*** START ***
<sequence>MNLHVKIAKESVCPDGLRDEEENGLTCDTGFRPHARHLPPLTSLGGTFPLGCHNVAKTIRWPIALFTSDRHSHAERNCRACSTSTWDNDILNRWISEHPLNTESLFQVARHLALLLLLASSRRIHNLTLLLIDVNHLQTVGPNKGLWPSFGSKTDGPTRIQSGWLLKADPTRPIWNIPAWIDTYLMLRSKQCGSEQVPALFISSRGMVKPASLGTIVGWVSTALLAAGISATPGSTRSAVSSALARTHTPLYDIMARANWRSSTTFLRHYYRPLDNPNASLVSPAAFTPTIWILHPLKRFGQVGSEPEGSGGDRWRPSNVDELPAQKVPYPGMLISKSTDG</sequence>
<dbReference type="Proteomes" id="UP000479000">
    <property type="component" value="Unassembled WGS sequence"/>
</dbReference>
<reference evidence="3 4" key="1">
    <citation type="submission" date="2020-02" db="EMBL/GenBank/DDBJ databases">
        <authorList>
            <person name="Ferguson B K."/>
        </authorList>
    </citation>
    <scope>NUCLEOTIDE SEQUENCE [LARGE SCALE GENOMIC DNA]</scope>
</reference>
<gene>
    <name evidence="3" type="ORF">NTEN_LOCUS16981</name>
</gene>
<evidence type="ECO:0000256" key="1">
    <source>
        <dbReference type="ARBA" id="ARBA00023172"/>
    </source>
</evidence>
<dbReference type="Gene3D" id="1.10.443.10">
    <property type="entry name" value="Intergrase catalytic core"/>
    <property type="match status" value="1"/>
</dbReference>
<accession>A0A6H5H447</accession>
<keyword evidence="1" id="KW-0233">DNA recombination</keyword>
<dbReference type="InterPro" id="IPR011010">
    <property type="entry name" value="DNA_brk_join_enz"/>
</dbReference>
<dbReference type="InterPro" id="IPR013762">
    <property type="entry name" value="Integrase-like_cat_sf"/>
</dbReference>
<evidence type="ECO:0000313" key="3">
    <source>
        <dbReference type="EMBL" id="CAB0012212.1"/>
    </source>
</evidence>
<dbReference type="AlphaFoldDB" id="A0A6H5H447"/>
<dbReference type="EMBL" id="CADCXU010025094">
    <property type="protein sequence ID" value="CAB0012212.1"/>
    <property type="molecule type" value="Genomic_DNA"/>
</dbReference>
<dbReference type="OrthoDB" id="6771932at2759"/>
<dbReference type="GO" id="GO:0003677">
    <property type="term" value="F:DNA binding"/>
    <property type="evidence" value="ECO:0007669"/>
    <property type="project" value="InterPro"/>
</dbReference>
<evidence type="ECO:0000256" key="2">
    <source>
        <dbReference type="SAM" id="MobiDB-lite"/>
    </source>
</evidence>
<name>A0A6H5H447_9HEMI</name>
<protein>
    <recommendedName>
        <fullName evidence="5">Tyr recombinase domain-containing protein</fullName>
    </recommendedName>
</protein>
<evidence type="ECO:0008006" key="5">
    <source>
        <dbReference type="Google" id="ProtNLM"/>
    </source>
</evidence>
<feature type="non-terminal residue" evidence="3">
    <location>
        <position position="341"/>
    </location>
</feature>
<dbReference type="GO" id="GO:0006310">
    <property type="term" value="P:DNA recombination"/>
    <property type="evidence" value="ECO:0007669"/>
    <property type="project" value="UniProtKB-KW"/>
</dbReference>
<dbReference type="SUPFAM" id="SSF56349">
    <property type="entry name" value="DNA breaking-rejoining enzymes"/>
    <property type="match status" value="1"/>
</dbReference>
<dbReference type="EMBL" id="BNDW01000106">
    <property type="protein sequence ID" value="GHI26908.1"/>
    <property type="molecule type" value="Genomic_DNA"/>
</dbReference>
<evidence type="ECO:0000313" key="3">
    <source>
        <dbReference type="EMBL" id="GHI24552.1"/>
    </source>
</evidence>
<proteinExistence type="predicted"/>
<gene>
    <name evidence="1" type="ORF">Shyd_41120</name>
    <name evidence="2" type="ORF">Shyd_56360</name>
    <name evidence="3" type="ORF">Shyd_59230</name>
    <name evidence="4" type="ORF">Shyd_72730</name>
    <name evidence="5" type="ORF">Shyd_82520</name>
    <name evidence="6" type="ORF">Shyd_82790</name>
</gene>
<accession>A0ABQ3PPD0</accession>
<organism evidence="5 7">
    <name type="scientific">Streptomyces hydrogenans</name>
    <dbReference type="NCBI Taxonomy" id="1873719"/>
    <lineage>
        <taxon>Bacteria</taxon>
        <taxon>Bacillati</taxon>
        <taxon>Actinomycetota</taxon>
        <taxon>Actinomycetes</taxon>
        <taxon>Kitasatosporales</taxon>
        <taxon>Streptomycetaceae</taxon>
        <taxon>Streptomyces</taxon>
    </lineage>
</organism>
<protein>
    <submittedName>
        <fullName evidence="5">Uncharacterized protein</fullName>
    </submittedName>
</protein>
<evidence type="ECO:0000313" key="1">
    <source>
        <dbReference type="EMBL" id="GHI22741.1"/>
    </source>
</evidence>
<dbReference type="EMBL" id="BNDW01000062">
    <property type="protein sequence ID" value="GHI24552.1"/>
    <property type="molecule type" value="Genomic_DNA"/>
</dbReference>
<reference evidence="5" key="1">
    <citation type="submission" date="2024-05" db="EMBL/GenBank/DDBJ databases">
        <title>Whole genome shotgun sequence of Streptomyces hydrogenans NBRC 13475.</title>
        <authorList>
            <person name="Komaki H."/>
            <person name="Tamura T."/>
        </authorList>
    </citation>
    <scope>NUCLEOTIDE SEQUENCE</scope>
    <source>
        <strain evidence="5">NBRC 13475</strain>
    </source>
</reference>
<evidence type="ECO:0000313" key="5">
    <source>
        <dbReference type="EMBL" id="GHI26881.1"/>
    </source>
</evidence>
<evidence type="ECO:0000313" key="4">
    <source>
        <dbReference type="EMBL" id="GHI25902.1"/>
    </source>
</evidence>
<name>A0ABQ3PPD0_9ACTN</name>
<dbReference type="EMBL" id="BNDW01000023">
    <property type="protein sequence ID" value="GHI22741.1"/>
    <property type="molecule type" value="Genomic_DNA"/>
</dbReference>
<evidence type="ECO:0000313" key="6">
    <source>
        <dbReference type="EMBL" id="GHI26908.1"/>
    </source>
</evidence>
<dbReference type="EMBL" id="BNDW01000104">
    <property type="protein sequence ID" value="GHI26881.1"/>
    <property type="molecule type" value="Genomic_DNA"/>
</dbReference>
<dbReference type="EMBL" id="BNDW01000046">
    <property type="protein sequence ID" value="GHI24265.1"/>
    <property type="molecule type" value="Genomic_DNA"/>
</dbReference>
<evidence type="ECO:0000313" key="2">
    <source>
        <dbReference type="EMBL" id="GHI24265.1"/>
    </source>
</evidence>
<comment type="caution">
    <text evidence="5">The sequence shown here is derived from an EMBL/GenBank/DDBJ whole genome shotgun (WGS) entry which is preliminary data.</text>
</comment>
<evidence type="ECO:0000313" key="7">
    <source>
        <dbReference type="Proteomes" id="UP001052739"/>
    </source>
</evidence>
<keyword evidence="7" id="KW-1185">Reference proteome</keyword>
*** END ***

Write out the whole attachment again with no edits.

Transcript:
<sequence>MNLHVKIAKESVCPDGLRDEEENGLTCDTGFRPHARHLPPLTSLGGTFPLGCHNVAKTIRWPIALFTSDRHSHAERNCRACSTSTWDNDILNRWISEHPLNTESLFQVARHLALLLLLASSRRIHNLTLLLIDVNHLQTVGPNKGLWPSFGSKTDGPTRIQSGWLLKADPTRPIWNIPAWIDTYLMLRSKQCGSEQVPALFISSRGMVKPASLGTIVGWVSTALLAAGISATPGSTRSAVSSALARTHTPLYDIMARANWRSSTTFLRHYYRPLDNPNASLVSPAAFTPTIWILHPLKRFGQVGSEPEGSGGDRWRPSNVDELPAQKVPYPGMLISKSTDG</sequence>
<dbReference type="Proteomes" id="UP000479000">
    <property type="component" value="Unassembled WGS sequence"/>
</dbReference>
<reference evidence="3 4" key="1">
    <citation type="submission" date="2020-02" db="EMBL/GenBank/DDBJ databases">
        <authorList>
            <person name="Ferguson B K."/>
        </authorList>
    </citation>
    <scope>NUCLEOTIDE SEQUENCE [LARGE SCALE GENOMIC DNA]</scope>
</reference>
<gene>
    <name evidence="3" type="ORF">NTEN_LOCUS16981</name>
</gene>
<evidence type="ECO:0000256" key="1">
    <source>
        <dbReference type="ARBA" id="ARBA00023172"/>
    </source>
</evidence>
<dbReference type="Gene3D" id="1.10.443.10">
    <property type="entry name" value="Intergrase catalytic core"/>
    <property type="match status" value="1"/>
</dbReference>
<accession>A0A6H5H447</accession>
<keyword evidence="1" id="KW-0233">DNA recombination</keyword>
<dbReference type="InterPro" id="IPR011010">
    <property type="entry name" value="DNA_brk_join_enz"/>
</dbReference>
<dbReference type="InterPro" id="IPR013762">
    <property type="entry name" value="Integrase-like_cat_sf"/>
</dbReference>
<evidence type="ECO:0000313" key="3">
    <source>
        <dbReference type="EMBL" id="CAB0012212.1"/>
    </source>
</evidence>
<dbReference type="AlphaFoldDB" id="A0A6H5H447"/>
<dbReference type="EMBL" id="CADCXU010025094">
    <property type="protein sequence ID" value="CAB0012212.1"/>
    <property type="molecule type" value="Genomic_DNA"/>
</dbReference>
<dbReference type="OrthoDB" id="6771932at2759"/>
<dbReference type="GO" id="GO:0003677">
    <property type="term" value="F:DNA binding"/>
    <property type="evidence" value="ECO:0007669"/>
    <property type="project" value="InterPro"/>
</dbReference>
<evidence type="ECO:0000256" key="2">
    <source>
        <dbReference type="SAM" id="MobiDB-lite"/>
    </source>
</evidence>
<name>A0A6H5H447_9HEMI</name>
<protein>
    <recommendedName>
        <fullName evidence="5">Tyr recombinase domain-containing protein</fullName>
    </recommendedName>
</protein>
<evidence type="ECO:0008006" key="5">
    <source>
        <dbReference type="Google" id="ProtNLM"/>
    </source>
</evidence>
<feature type="non-terminal residue" evidence="3">
    <location>
        <position position="341"/>
    </location>
</feature>
<dbReference type="GO" id="GO:0006310">
    <property type="term" value="P:DNA recombination"/>
    <property type="evidence" value="ECO:0007669"/>
    <property type="project" value="UniProtKB-KW"/>
</dbReference>
<dbReference type="SUPFAM" id="SSF56349">
    <property type="entry name" value="DNA breaking-rejoining enzymes"/>
    <property type="match status" value="1"/>
</dbReference>
<dbReference type="EMBL" id="BNDW01000106">
    <property type="protein sequence ID" value="GHI26908.1"/>
    <property type="molecule type" value="Genomic_DNA"/>
</dbReference>
<evidence type="ECO:0000313" key="3">
    <source>
        <dbReference type="EMBL" id="GHI24552.1"/>
    </source>
</evidence>
<proteinExistence type="predicted"/>
<gene>
    <name evidence="1" type="ORF">Shyd_41120</name>
    <name evidence="2" type="ORF">Shyd_56360</name>
    <name evidence="3" type="ORF">Shyd_59230</name>
    <name evidence="4" type="ORF">Shyd_72730</name>
    <name evidence="5" type="ORF">Shyd_82520</name>
    <name evidence="6" type="ORF">Shyd_82790</name>
</gene>
<accession>A0ABQ3PPD0</accession>
<organism evidence="5 7">
    <name type="scientific">Streptomyces hydrogenans</name>
    <dbReference type="NCBI Taxonomy" id="1873719"/>
    <lineage>
        <taxon>Bacteria</taxon>
        <taxon>Bacillati</taxon>
        <taxon>Actinomycetota</taxon>
        <taxon>Actinomycetes</taxon>
        <taxon>Kitasatosporales</taxon>
        <taxon>Streptomycetaceae</taxon>
        <taxon>Streptomyces</taxon>
    </lineage>
</organism>
<protein>
    <submittedName>
        <fullName evidence="5">Uncharacterized protein</fullName>
    </submittedName>
</protein>
<evidence type="ECO:0000313" key="1">
    <source>
        <dbReference type="EMBL" id="GHI22741.1"/>
    </source>
</evidence>
<dbReference type="EMBL" id="BNDW01000062">
    <property type="protein sequence ID" value="GHI24552.1"/>
    <property type="molecule type" value="Genomic_DNA"/>
</dbReference>
<reference evidence="5" key="1">
    <citation type="submission" date="2024-05" db="EMBL/GenBank/DDBJ databases">
        <title>Whole genome shotgun sequence of Streptomyces hydrogenans NBRC 13475.</title>
        <authorList>
            <person name="Komaki H."/>
            <person name="Tamura T."/>
        </authorList>
    </citation>
    <scope>NUCLEOTIDE SEQUENCE</scope>
    <source>
        <strain evidence="5">NBRC 13475</strain>
    </source>
</reference>
<evidence type="ECO:0000313" key="5">
    <source>
        <dbReference type="EMBL" id="GHI26881.1"/>
    </source>
</evidence>
<evidence type="ECO:0000313" key="4">
    <source>
        <dbReference type="EMBL" id="GHI25902.1"/>
    </source>
</evidence>
<name>A0ABQ3PPD0_9ACTN</name>
<dbReference type="EMBL" id="BNDW01000023">
    <property type="protein sequence ID" value="GHI22741.1"/>
    <property type="molecule type" value="Genomic_DNA"/>
</dbReference>
<evidence type="ECO:0000313" key="6">
    <source>
        <dbReference type="EMBL" id="GHI26908.1"/>
    </source>
</evidence>
<dbReference type="EMBL" id="BNDW01000104">
    <property type="protein sequence ID" value="GHI26881.1"/>
    <property type="molecule type" value="Genomic_DNA"/>
</dbReference>
<dbReference type="EMBL" id="BNDW01000046">
    <property type="protein sequence ID" value="GHI24265.1"/>
    <property type="molecule type" value="Genomic_DNA"/>
</dbReference>
<evidence type="ECO:0000313" key="2">
    <source>
        <dbReference type="EMBL" id="GHI24265.1"/>
    </source>
</evidence>
<comment type="caution">
    <text evidence="5">The sequence shown here is derived from an EMBL/GenBank/DDBJ whole genome shotgun (WGS) entry which is preliminary data.</text>
</comment>
<evidence type="ECO:0000313" key="7">
    <source>
        <dbReference type="Proteomes" id="UP001052739"/>
    </source>
</evidence>
<keyword evidence="7" id="KW-1185">Reference proteome</keyword>